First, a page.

It is a good idea to regularly update your estate plan throughout your life, particularly at major milestones. Retirement is one of the most significant milestones you can reach and also marks a time when your personal needs will change the most.
As retirement draws near, you need to make sure that your will accurately reflects your intentions and your end-of-life plans. To that end, there are a couple of items that are particularly important to have in your will regardless of whether you are starting your estate plan from the beginning or updating an existing document.
Power of attorney
A power of attorney is a document you can add to your will to grant a trusted individual decision-making authority over your personal affairs. For example, you might grant this person authority pertaining to your estate, your finances or your business. When you draft a power of attorney, you have the choice of putting it into effect immediately or instead transferring authority if you become incapacitated.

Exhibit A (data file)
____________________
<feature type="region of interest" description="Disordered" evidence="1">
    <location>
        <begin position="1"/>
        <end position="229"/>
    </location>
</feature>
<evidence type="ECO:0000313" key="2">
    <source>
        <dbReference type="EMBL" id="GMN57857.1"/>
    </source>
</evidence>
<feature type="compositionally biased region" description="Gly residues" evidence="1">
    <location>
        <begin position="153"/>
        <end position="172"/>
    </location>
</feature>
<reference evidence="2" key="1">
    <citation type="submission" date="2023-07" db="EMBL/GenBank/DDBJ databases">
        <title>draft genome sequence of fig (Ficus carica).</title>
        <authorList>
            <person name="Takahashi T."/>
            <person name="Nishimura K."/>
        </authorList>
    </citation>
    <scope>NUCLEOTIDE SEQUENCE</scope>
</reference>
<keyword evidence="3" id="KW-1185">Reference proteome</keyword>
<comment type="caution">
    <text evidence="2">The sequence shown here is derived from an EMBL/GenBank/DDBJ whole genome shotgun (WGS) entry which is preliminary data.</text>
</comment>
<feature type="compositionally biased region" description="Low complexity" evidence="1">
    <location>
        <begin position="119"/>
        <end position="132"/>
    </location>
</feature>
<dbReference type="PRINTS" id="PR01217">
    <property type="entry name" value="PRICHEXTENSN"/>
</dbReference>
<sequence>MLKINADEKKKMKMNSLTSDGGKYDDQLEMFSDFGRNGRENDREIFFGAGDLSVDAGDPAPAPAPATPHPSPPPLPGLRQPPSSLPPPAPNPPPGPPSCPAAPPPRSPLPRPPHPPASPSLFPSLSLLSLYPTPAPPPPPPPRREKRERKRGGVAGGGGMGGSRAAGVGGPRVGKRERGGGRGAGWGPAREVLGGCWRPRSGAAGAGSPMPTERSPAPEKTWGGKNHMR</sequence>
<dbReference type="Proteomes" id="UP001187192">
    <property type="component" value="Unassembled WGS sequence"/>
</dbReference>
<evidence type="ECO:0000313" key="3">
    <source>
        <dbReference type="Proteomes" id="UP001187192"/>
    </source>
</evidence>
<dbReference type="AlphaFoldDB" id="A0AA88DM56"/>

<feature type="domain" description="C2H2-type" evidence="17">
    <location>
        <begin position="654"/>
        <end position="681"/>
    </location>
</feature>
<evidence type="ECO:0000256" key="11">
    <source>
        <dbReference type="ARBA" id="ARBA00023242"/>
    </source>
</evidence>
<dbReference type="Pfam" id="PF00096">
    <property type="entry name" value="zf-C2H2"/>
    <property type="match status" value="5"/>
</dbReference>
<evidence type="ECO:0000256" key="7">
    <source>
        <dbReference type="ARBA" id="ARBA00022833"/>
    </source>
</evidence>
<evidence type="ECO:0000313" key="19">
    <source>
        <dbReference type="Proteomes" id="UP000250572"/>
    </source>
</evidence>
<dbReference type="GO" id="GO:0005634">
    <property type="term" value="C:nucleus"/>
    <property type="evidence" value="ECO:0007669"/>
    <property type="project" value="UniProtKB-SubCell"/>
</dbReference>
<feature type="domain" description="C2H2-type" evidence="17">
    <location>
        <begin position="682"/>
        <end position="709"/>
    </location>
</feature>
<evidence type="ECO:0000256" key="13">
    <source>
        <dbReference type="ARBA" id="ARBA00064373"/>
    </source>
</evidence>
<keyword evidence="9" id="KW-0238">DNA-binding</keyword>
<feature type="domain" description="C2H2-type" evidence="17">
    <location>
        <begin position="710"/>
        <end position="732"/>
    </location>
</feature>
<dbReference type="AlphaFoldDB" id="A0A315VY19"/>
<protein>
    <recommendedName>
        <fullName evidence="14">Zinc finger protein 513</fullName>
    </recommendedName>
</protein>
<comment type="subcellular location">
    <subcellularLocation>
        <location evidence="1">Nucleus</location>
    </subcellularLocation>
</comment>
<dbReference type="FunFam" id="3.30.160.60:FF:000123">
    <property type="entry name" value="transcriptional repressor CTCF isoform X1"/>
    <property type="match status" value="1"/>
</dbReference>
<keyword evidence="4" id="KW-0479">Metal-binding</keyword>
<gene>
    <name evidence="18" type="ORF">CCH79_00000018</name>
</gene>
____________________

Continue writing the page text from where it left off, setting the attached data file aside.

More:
An advance medical directive outlines the type of treatment you wish to receive in the event that you are not in a position to voice your wishes yourself. Without a medical directive in place, your loved ones might make a decision regarding your medical condition that you do not agree with.
A power of attorney and an advance medical directive both serve to ensure that those around you will honor your intentions if you become unable to speak for yourself. This is especially important when you reach retirement age, as there is a higher likelihood that a condition or illness might incapacitate you.